Letters to the editor Obamacare, child-welfare system, pre-K, Christianity
03/29/2014 12:00 AM
03/28/2014 6:01 PM
ACA facts do not back up attacks
Despite the best efforts of the Brownback administration to deny health care and coverage to less-fortunate Kansans, and despite this administration’s efforts to present arguments against Obamacare and the Medicaid expansion, the facts speak differently.
As reported recently by columnist Rick Ungar in Forbes magazine, it is time for the Republicans to start eating crow. Here are some of the highlights:
In the past year, according to the Bureau of Labor Statistics, full-time employment grew by more than 2 million and part-time employment declined by 230,000. Additionally, the areas where cuts have occurred are mainly in the public sector (police, teachers, etc.) – where the opponents of Obamacare have argued for cuts.
Private insurance policies are a volatile market. Even before Obamacare, only 17 percent of people kept a policy for longer than two years. The percentage reporting that their policies were recently canceled because their policy did not meet the new standards was nearly the same – 18.6 percent. And most of them are eligible for assistance on insurance. Even where the new cost is higher, this is almost always because of the quality of the insurance being offered.
For all its flaws, the ACA is functioning and helping people. Ungar put it best: “Facts matter – even when they screw up an effective disinformation campaign.”
System is broken
“Custody of grandkids” (Jan. 25 Letters to the Editor) was correct in stating that “the child-welfare system in Sedgwick County is broken” and that social workers and guardians ad litem need more training. Some of what they need is a better understanding and compassion for the children involved.
Guardians ad litem are appointed by the court to advocate for the child, not the adult parties involved. How much time do the guardians spend with the child or children? They often look at the issues presented to the court by the respective attorneys and make a decision. The judges can’t take time to speak to the children, because they have other child-in-need-of-care cases waiting in line.
Often psychologists will be involved to help make decisions that affect a child’s future, but they may fail to see all sides of the issues.
The basic problem seems to be the lack of responsibility on the part of the parents who cause these issues to be in the court system in the first place. Most judges will try to make the people involved in these cases understand that these children need their whole families to grow. Families are broken, too, because they can’t agree on what is best for the child.
Grandparents have very few rights. Great-grandparents have none.
I appreciate the letter writer expressing what a lot of grandparents are dealing with.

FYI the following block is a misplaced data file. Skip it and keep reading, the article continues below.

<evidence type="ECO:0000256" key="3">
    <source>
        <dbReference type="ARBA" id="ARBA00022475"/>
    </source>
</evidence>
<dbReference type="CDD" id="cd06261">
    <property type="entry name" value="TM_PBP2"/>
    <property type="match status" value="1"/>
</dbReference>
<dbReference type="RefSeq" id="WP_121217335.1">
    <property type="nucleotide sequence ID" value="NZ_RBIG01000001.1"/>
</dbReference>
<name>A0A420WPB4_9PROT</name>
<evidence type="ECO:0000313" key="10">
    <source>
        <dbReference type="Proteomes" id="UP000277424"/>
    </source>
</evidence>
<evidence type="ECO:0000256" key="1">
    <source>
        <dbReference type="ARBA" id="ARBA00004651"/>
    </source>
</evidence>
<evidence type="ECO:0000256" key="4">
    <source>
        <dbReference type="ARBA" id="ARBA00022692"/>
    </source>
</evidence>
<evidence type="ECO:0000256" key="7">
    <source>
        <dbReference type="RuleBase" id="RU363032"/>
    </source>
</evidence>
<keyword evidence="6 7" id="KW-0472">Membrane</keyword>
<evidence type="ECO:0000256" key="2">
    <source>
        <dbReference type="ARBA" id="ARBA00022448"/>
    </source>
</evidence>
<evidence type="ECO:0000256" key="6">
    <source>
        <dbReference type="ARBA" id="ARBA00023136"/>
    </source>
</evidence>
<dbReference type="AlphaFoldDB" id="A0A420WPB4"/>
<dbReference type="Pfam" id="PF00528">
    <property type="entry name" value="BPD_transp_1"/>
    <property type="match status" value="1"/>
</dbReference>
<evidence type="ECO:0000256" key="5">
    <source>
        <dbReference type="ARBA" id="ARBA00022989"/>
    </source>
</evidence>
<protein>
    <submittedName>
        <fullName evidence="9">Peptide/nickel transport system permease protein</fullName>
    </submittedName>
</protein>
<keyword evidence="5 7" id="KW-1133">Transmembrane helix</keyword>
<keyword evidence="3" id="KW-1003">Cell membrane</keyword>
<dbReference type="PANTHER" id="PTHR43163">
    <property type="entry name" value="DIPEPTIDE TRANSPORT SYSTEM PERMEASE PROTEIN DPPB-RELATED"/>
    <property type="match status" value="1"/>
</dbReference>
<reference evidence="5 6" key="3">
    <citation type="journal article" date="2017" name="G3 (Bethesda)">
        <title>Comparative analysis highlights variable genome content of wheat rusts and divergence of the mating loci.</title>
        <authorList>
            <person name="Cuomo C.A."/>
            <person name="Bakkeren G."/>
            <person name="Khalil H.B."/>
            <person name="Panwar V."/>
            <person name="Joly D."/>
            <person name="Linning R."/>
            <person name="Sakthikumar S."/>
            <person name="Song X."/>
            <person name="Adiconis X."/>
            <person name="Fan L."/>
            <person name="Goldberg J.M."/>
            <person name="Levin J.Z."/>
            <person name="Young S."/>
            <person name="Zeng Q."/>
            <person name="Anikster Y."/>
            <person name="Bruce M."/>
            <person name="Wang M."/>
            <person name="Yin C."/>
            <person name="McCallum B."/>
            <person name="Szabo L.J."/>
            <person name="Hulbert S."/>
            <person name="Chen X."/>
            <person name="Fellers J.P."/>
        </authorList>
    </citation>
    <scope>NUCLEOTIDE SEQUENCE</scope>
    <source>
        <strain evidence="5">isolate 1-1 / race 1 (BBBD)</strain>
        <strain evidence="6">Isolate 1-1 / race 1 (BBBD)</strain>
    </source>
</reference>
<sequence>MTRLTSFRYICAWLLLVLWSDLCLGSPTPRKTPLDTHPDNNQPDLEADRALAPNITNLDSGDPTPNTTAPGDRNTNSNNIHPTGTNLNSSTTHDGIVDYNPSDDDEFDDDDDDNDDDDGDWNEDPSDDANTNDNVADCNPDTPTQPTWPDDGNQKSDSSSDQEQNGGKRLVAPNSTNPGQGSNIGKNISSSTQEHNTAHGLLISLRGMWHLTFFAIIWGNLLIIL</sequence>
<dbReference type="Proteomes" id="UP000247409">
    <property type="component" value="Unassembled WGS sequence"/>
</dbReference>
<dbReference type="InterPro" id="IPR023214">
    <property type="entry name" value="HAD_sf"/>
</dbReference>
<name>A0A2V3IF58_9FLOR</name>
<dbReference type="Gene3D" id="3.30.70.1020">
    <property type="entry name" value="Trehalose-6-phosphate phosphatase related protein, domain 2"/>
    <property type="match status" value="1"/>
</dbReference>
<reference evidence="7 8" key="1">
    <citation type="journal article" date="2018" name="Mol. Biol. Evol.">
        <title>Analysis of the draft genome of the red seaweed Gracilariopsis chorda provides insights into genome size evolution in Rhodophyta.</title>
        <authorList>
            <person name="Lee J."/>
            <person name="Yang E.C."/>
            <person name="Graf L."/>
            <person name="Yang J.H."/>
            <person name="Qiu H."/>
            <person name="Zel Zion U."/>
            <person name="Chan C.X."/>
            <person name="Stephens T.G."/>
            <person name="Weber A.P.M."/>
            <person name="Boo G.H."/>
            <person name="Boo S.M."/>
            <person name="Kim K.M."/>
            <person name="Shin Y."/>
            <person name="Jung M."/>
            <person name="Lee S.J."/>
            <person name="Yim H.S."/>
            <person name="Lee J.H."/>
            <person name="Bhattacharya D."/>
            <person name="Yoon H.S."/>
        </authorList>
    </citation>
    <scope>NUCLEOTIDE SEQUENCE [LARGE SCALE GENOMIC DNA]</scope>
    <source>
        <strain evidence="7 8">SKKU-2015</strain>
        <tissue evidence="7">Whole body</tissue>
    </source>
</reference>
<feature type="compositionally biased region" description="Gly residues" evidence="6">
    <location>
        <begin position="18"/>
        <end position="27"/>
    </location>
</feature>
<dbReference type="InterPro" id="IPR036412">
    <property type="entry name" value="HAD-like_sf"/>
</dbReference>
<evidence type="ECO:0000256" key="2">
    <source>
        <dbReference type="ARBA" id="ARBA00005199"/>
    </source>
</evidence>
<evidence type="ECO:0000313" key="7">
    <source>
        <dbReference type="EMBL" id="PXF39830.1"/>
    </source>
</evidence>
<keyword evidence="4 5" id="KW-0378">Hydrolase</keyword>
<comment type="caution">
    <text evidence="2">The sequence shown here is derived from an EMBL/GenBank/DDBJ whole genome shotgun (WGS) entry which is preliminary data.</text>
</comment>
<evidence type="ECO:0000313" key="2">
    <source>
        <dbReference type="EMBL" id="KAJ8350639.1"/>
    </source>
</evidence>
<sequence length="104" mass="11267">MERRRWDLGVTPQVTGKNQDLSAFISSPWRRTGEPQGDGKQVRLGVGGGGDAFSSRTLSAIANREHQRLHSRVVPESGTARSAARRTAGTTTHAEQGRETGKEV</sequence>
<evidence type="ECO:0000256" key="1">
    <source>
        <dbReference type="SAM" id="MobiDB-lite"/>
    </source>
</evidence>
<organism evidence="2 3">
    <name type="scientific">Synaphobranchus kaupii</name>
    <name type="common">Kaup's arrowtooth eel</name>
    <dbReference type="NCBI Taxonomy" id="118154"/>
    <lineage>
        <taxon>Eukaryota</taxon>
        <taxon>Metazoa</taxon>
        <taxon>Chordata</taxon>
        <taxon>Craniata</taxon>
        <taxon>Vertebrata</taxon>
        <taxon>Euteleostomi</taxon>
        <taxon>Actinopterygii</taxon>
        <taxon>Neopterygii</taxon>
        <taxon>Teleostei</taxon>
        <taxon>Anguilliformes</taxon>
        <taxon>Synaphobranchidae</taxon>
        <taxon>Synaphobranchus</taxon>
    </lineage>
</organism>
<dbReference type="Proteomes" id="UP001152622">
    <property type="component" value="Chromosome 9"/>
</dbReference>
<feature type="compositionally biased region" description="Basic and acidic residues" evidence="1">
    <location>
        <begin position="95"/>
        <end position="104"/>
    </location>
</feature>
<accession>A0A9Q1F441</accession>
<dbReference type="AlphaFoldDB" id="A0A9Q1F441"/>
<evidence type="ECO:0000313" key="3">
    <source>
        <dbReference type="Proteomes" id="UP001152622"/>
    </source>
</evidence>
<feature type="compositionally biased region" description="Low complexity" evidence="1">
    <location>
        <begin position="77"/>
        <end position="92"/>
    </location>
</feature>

Pre-K reduces gaps
The Legislature and governor have difficulties in funding full-day kindergarten. Meanwhile, many other states have prekindergarten public school education. Pupils have opportunities to interact with other young children in developing socially. Prekindergarten education also emphasizes cognitive and subject matter learning such as counting objects and items, doing creative dramatizations, listening to stories and poetry, discussing things of interest, doing experience charts involving beginning/sequential reading, and seeing dictated talk, individually and in small groups, written down by the teacher.
With prekindergarten, pupils receive a positive beginning for reading, arithmetic, science and social studies in a K-12 sequence. Many educators believe that providing better initial beginnings will minimize or eliminate gaps in achievement among diverse majority and minority groups.
Society benefits when talents and abilities are utilized fully. No one should fall through the cracks.
Just a coincidence?
As part of a lesson in communication, a professor at Florida Atlantic University told his students to write the name “Jesus” on a piece of paper, lay it on the floor, and then stomp on it. Christianity does not deserve such irrational hatred.
During the past two centuries, our standard of living has fantastically improved. And even though the inventions and innovations that made this remarkable advancement possible originated where Christianity is the predominant religion, they are available for the benefit of everyone the world over.
The most important accomplishment was harnessing electricity, which made subsequent inventions possible. We now have available such conveniences as refrigeration, air conditioning, lightbulbs and a ready supply of clean water. All modes of transportation have been completely transformed. The telegraph was replaced by the telephone and cellphone and now the smartphone. It did not take long for the nickelodeon to evolve into movies, followed by television and computers with the Internet. During my lifetime, life expectancy has increased by about 25 years with miracle drugs, new surgical skills and procedures.
Is it just an incredible coincidence, or is there some rational explanation why all these advancements originated where Christianity is the predominant religion?
DAVID J. GUDEMAN
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